The Complete Book of Necromancers

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The Complete Book of Necromancers
The Complete Book of Necromancers.jpg
Author Steve Kurtz
Genre Role-playing game
Publisher TSR
Publication date
1995

The Complete Necromancer's Handbook is a sourcebook for the second edition of the Advanced Dungeons & Dragons fantasy adventure role-playing game. As part of the DMGR series, the information in this book is intended for use by the Dungeon Master to develop villains and NPCs, and is not recommended for use by players.

Contents[edit]

The Complete Book of Necromancers follows the format of the previous "Complete" books, covering character creation, kits, proficiencies, and devices.[1] Unlike most "Complete" books, which are written for players as much as Dungeon Masters, the Complete Necromancer is intended for DMs. Character kits introduced include the Anatomist, Philosopher, and Deathslayer. The book presents history (the differences between Roman and Celtic witches, how Eastern societies viewed death) and sociology (the cultural stigma of necromancy, how wizards deal with discrimination). Humans can specialize in necromancy, as can drow, dragons, githyanki, even undead. The Allies chapter provides rules for apprentices, henchmen, and familiars. The death gods are described, and rounding out the book are a set of ready-to-play NPCs (one per character kit) and a fully developed campaign base called Sahu, Isle of the Necromancer Kings. The book also provides an analysis of the relationship between spells and alignments. It sorts spells into three color categories, each linked to a particular ethos: Black necromancy, encompassing spells that bring physical injury or spiritual annihilation, is associated with evil practitioners; gray necromancy, to which the majority of necromantic spells belong, are appropriate for neutral wizards; and good wizards are drawn to white necromancy, with spells that restore life and fortify living bodies. Finally, there are 15 pages of new spells.[1]

The book focuses on developing and playing characters of the Necromancer type of specialist wizard, with some attention given to death priests. Kurtz discusses the moral implications of characters who study the necromantic arts, as well as the way in which societies regard such characters. The book provides new spells for both wizards and clerics (as well as new priest spheres), new kits, and equipment geared toward practitioners of necromancy, as well as new nonweapon proficiencies. Additionally, the book covers organizations and schools for necromancers, as well as discussing ways in which studying necromancy may lead to physical disfigurement of the character. Similarly to the PHBR series of player aid books, The Complete Book of Necromancers includes advice on running a campaign involving necromancers, and provides details on the types of hirelings and retainers such a spellcaster might employ.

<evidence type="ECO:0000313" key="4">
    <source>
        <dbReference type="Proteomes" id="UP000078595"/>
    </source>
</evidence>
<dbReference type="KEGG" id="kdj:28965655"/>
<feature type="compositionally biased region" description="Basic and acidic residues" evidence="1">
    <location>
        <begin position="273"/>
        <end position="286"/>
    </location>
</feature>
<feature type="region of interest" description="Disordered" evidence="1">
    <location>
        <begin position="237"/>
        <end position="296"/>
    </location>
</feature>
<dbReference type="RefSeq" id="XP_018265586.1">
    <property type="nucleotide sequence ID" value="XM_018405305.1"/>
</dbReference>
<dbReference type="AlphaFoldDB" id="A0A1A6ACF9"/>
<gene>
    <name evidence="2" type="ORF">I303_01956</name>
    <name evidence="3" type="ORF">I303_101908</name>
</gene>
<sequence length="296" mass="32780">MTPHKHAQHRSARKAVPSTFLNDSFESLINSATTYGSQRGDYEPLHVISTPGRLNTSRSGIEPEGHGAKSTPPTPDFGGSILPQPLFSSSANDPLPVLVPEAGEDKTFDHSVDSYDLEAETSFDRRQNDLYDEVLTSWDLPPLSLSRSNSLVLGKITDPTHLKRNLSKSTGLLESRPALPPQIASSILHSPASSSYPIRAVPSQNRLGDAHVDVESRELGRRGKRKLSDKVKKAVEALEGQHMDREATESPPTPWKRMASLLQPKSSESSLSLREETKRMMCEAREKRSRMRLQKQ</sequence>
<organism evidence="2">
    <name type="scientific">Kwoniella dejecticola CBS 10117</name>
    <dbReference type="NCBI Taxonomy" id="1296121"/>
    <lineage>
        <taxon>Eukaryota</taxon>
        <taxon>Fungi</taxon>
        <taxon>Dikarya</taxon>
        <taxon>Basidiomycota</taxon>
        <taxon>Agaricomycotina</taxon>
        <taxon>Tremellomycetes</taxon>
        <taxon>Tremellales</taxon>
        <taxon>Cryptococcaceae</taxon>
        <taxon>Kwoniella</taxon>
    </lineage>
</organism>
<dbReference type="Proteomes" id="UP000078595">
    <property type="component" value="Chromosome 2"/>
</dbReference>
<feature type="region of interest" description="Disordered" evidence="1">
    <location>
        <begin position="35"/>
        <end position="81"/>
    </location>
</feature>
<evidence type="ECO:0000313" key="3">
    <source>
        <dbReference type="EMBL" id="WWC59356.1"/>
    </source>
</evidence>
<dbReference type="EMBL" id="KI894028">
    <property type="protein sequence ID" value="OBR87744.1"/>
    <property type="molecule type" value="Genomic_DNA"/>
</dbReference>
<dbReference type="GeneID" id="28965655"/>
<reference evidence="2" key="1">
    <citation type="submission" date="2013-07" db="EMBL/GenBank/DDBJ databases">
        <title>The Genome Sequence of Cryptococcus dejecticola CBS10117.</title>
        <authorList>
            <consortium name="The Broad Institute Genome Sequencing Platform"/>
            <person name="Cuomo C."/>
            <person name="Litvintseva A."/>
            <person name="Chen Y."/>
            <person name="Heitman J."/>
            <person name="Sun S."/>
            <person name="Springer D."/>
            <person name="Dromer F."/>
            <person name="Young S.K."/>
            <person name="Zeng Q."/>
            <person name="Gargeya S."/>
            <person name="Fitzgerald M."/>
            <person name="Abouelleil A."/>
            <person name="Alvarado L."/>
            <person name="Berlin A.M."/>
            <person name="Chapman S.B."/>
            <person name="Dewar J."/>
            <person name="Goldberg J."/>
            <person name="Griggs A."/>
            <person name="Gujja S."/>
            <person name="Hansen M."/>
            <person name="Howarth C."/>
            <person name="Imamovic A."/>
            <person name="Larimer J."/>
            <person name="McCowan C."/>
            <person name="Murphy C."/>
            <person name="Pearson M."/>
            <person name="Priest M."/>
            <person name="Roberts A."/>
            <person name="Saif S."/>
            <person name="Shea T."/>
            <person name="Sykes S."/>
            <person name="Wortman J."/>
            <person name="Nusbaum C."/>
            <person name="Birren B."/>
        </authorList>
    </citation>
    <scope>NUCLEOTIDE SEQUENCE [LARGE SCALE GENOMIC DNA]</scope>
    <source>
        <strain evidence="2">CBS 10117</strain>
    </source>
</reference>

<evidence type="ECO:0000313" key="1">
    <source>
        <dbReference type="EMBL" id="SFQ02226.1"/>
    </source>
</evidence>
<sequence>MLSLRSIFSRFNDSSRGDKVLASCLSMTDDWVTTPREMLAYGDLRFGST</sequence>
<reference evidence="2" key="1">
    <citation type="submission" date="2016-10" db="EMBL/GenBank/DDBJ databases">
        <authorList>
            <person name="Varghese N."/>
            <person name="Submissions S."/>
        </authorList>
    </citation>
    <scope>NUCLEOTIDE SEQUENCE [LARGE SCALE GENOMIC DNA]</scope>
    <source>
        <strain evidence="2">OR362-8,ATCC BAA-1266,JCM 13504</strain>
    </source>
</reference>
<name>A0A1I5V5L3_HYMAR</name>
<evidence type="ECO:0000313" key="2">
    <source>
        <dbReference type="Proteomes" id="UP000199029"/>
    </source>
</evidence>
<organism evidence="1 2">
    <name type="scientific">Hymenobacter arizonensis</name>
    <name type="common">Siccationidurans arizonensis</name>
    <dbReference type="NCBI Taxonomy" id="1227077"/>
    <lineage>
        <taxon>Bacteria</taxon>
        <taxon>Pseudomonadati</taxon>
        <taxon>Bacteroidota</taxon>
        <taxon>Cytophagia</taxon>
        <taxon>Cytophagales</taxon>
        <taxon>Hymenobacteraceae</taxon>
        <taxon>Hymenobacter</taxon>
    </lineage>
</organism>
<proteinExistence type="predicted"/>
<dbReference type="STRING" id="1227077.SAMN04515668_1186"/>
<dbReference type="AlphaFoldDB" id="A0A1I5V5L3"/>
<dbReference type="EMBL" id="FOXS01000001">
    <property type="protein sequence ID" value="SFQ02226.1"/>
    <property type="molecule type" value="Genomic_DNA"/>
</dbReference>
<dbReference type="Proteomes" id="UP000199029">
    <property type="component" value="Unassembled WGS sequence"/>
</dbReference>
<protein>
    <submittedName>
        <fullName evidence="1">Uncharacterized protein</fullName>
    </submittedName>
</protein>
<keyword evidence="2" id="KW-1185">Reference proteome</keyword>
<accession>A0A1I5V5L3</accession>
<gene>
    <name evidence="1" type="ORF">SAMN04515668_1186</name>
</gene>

Kurtz also provides examples of different types of necromancers, including Kazerabet, a villain character he initially created in the Al-Qadim supplement Cities of Bone, and details the island of Sahu, which was featured in his supplement Ruined Kingdoms.

Publication history[edit]

The Complete Book of Necromancers was written by Steve Kurtz for TSR.[1] Published in 1995, the editing was by Matt Forbeck, black and white art by Karl Waller, and color art by Brom, Jeff Easley, and John and Laura Lakey, and Robh Ruppel.

Reception[edit]

Rick Swan reviewed The Complete Book of Necromancers for Dragon magazine #222 (October 1995).[1] He comments that "Kurtz's literate, no-nonsense style makes this one of the most readable entries in the series. He employs, however, a pair of premises that may not sit well with everyone, especially those who like their AD&D in-your-face and unconditional."[1] He found the character kits "intriguing but tame", especially the Anatomist and Philosopher, and noted that even the Deathslayer, "a selfless enemy of dangerous undead, comes off as a pussycat".[1] Swan found that "the serious tone gives necromancers an unexpected depth, certain to satisfy those who prefer Masterpiece Theater to Beavis and Butthead. But players used to the unapologetic assault of Werewolf and Call of Cthulhu may find it all a little too, uh, nice."[1] He goes on to say, "If you buy the approach, however, you're in for a treat. Kurtz has packed the book with sharp insights and inspired mechanics."[1] Swan found the death gods to be "masterful inventions; the Queen of the Noose rules as the patron of premeditated killing, and followers of the God of Pestilence foster disease by harvesting slime from corpses."[1] Swan concludes in his evaluation: "If you're a DM who runs an ordered campaign, and you're in the market for necromancer NPCs, this is the book for you. But if you're a player interested in ruling a kingdom of zombies or sewing tentacles to your chest, keep looking. Reserved and brainy, The Complete Book of Necromancers is the role-playing equivalent of a college text, an erudite collection of provocative ideas. Just don't expect it give you the creeps."[1]

References[edit]

  1. ^ a b c d e f g h i j Swan, Rick (October 1995). "Role-playing Reviews". Dragon. Lake Geneva, Wisconsin: TSR (#222): 27–28.